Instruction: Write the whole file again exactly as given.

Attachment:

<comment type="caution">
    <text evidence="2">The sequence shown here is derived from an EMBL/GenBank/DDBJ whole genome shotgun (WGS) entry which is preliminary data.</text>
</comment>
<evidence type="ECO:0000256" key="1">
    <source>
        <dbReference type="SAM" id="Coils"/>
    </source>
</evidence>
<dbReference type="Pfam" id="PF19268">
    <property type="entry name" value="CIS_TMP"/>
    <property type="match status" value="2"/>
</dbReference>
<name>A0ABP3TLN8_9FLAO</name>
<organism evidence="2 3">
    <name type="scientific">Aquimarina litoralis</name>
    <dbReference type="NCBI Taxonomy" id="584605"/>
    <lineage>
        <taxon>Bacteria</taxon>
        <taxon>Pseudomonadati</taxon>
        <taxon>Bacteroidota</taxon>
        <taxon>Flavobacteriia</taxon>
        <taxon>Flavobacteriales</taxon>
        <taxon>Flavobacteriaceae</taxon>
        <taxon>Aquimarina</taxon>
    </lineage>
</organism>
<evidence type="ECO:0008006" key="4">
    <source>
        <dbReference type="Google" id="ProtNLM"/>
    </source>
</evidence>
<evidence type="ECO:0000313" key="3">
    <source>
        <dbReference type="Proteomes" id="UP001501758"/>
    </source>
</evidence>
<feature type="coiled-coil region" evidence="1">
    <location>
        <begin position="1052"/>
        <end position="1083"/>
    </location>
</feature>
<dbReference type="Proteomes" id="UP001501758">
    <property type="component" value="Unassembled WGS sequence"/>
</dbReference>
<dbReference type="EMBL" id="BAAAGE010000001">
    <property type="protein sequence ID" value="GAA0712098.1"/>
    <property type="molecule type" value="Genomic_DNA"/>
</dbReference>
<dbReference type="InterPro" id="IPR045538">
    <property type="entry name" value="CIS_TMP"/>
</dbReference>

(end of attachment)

<comment type="caution">
    <text evidence="2">The sequence shown here is derived from an EMBL/GenBank/DDBJ whole genome shotgun (WGS) entry which is preliminary data.</text>
</comment>
<evidence type="ECO:0000256" key="1">
    <source>
        <dbReference type="SAM" id="Coils"/>
    </source>
</evidence>
<dbReference type="Pfam" id="PF19268">
    <property type="entry name" value="CIS_TMP"/>
    <property type="match status" value="2"/>
</dbReference>
<name>A0ABP3TLN8_9FLAO</name>
<organism evidence="2 3">
    <name type="scientific">Aquimarina litoralis</name>
    <dbReference type="NCBI Taxonomy" id="584605"/>
    <lineage>
        <taxon>Bacteria</taxon>
        <taxon>Pseudomonadati</taxon>
        <taxon>Bacteroidota</taxon>
        <taxon>Flavobacteriia</taxon>
        <taxon>Flavobacteriales</taxon>
        <taxon>Flavobacteriaceae</taxon>
        <taxon>Aquimarina</taxon>
    </lineage>
</organism>
<evidence type="ECO:0008006" key="4">
    <source>
        <dbReference type="Google" id="ProtNLM"/>
    </source>
</evidence>
<evidence type="ECO:0000313" key="3">
    <source>
        <dbReference type="Proteomes" id="UP001501758"/>
    </source>
</evidence>
<feature type="coiled-coil region" evidence="1">
    <location>
        <begin position="1052"/>
        <end position="1083"/>
    </location>
</feature>
<dbReference type="Proteomes" id="UP001501758">
    <property type="component" value="Unassembled WGS sequence"/>
</dbReference>
<dbReference type="EMBL" id="BAAAGE010000001">
    <property type="protein sequence ID" value="GAA0712098.1"/>
    <property type="molecule type" value="Genomic_DNA"/>
</dbReference>
<dbReference type="InterPro" id="IPR045538">
    <property type="entry name" value="CIS_TMP"/>
</dbReference>